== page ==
New vision needed for combating and preventing TB among migrants

May 18, 2010

Tuberculosis (TB) is an enormous global public health problem. Migration and failure by governments and the public health community to adequately treat and prevent TB among migrants is an important barrier to TB control.

To reduce the incidence, spread and severity of tuberculosis, government policies must ensure that all patients have easy access to diagnosis and treatment, according to a commentary entitled "TB on the Move" in this month's The Lancet.

Henry M. Blumberg, MD, professor of medicine (infectious diseases) at Emory University School of Medicine and Grady Memorial Hospital was lead author of the commentary in a special Lancet series on tuberculosis. Other contributors were from the WHO Collaborating Center for TB and Lung Diseases, the Care and Research Institute, Partners in Health, and the Norwegian Institute of Public Health.

Nearly one billion people - or one in seven globally - are , say the authors, with 740 million internal migrants and 200 million international migrants. Most of the international migrants (130 million) are moving from a developing to a developed country.

"Migrants are disproportionately affected by TB, a reflection of the high rate of disease in their country of origin due to poverty and made worse by limited health-care and public health infrastructure," says the commentary.

High-income countries have a low incidence of TB, and most cases in these countries, including multi-drug resistant TB, now occur in migrants. Thus enhancing global TB control is in their self-interest and is cost-effective.

"Unfortunately, governmental public policies towards migrants have been antagonistic to TB control efforts by furthering stigma and marginalization," say the authors. Most migrants are missed by TB screening programs, leading to much worse outcomes and cure rates.

"A new vision on health and migration is necessary if we want to go beyond what (little) is done today," states the commentary. "Each country should first ensure that, everywhere, all patients with tuberculosis have easy access to diagnosis and treatment free of charge, and that undocumented migrants are not deported until completion of treatment, as stated by the International Union Against Tuberculosis and ."

This new vision must help prevent inequalities in health outcomes by increasing surveillance (with built-in confidentiality), early diagnosis and treatment, and investment in new drugs, diagnostics and a vaccine.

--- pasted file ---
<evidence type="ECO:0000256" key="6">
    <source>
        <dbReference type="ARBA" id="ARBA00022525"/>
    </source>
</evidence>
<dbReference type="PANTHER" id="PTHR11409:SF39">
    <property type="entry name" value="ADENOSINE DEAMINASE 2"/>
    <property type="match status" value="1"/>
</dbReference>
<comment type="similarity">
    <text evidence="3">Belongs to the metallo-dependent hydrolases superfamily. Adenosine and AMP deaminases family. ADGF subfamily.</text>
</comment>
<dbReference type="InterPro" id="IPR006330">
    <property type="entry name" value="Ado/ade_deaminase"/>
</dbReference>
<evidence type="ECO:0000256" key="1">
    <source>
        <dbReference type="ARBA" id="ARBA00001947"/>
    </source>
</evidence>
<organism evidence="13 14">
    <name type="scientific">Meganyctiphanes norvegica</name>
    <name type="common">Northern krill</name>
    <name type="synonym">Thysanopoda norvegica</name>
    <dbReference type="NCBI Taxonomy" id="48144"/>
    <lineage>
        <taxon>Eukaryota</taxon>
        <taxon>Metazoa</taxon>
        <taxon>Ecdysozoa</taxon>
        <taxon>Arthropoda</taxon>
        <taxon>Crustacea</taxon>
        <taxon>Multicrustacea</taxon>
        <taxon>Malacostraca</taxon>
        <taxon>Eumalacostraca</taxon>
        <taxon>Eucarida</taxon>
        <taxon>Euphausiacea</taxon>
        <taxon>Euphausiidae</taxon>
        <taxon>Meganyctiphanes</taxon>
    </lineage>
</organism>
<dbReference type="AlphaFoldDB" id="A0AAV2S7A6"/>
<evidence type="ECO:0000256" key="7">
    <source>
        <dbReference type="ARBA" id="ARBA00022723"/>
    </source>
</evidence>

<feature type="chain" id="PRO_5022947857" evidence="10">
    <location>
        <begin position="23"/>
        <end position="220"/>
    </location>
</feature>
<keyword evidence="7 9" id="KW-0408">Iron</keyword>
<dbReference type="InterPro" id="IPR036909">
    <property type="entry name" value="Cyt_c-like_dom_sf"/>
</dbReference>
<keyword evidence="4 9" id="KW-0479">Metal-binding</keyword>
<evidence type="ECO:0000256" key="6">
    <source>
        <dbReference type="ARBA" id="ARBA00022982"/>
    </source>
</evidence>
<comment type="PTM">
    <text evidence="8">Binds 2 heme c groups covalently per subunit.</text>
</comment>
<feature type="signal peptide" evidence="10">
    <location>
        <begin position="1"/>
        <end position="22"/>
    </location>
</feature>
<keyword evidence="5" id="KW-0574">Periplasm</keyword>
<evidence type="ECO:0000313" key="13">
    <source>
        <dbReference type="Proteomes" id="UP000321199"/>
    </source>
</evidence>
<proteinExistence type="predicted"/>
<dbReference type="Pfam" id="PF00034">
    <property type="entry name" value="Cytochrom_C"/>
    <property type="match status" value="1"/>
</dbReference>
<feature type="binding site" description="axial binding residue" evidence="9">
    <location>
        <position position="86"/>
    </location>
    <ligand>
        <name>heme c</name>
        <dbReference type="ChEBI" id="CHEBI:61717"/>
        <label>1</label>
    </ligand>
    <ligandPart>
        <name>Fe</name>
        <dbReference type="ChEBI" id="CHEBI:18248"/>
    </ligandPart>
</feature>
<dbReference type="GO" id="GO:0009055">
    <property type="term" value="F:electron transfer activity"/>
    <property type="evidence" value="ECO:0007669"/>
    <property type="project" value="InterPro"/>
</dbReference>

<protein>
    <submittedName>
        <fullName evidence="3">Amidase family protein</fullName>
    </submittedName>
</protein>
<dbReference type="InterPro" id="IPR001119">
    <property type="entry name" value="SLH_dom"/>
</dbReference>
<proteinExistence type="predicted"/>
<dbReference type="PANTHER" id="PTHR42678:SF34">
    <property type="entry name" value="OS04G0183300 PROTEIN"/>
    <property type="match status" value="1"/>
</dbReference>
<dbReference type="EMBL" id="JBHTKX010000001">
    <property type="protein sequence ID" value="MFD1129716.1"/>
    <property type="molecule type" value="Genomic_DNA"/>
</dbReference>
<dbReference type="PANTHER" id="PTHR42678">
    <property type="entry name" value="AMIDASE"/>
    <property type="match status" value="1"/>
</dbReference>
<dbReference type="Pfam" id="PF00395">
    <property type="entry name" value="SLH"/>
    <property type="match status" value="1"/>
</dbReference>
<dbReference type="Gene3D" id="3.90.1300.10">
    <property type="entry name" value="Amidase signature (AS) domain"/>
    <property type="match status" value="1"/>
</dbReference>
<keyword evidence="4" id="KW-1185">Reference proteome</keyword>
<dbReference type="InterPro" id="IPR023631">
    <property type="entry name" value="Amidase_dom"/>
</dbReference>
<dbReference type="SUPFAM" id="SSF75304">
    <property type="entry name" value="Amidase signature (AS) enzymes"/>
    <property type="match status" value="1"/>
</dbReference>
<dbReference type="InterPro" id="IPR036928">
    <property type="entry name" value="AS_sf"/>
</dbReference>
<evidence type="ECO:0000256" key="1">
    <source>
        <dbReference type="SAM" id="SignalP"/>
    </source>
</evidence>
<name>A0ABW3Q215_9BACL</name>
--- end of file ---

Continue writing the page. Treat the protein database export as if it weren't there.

Finally, the authors state, "In view of globalization and migration, the mantra 'tuberculosis anywhere is everywhere' rings true."

Explore further: Recorded Ebola deaths top 7,000

add to favorites email to friend print save as pdf

Related Stories

Drug-resistant tuberculosis rife in China

Dec 11, 2008

Levels of drug-resistant tuberculosis (TB) in China are nearly twice the global average. Nationwide research published in the open access journal BMC Infectious Diseases has shown that almost 10% of Chinese TB cases are re ...

WHO warns of drug-resistant TB

Sep 06, 2006

The World Health Organization in Switzerland has warned of a new strain of tuberculosis that is rapidly spreading and cannot be treated with current drugs.

HIV/AIDS linked to drug resistant TB

Nov 16, 2006

U.S. scientists say a highly drug-resistant form of tuberculosis has been linked to HIV/AIDS in a study conducted in rural South Africa.

Experts say Toronto unprepared for TB

Feb 24, 2008

Health experts warn there could be an outbreak of tuberculosis in Toronto, which reportedly lacks a centralized system of TB clinics.

Recommended for you

Recorded Ebola deaths top 7,000

1 hour ago

The worst Ebola outbreak on record has now killed more than 7,000 people, with many of the latest deaths reported in Sierra Leone, the World Health Organization said as United Nations Secretary-General Ban ...

Liberia holds Senate vote amid Ebola fears (Update)

5 hours ago

Health workers manned polling stations across Liberia on Saturday as voters cast their ballots in a twice-delayed Senate election that has been criticized for its potential to spread the deadly Ebola disease.

Evidence-based recs issued for systemic care in psoriasis

Dec 19, 2014

(HealthDay)—For appropriately selected patients with psoriasis, combining biologics with other systemic treatments, including phototherapy, oral medications, or other biologic, may result in greater efficacy ...

Bacteria in caramel apples kills at least four in US

Dec 19, 2014

A listeria outbreak believed to originate from commercially packaged caramel apples has killed at least four people in the United States and sickened 28 people since November, officials said Friday.

Steroid-based treatment may answer needs of pediatric EoE patients

Dec 19, 2014

A new formulation of oral budesonide suspension, a steroid-based treatment, is safe and effective in treating pediatric patients with eosinophilic esophagitis (EoE), according to a new study in Clinical Gastroenterology and Hepatology, the official clinical practice journal ...

User comments : 0

Please sign in to add a comment. Registration is free, and takes less than a minute. Read more

Click here to reset your password.
Sign in to get notified via email when new comments are made.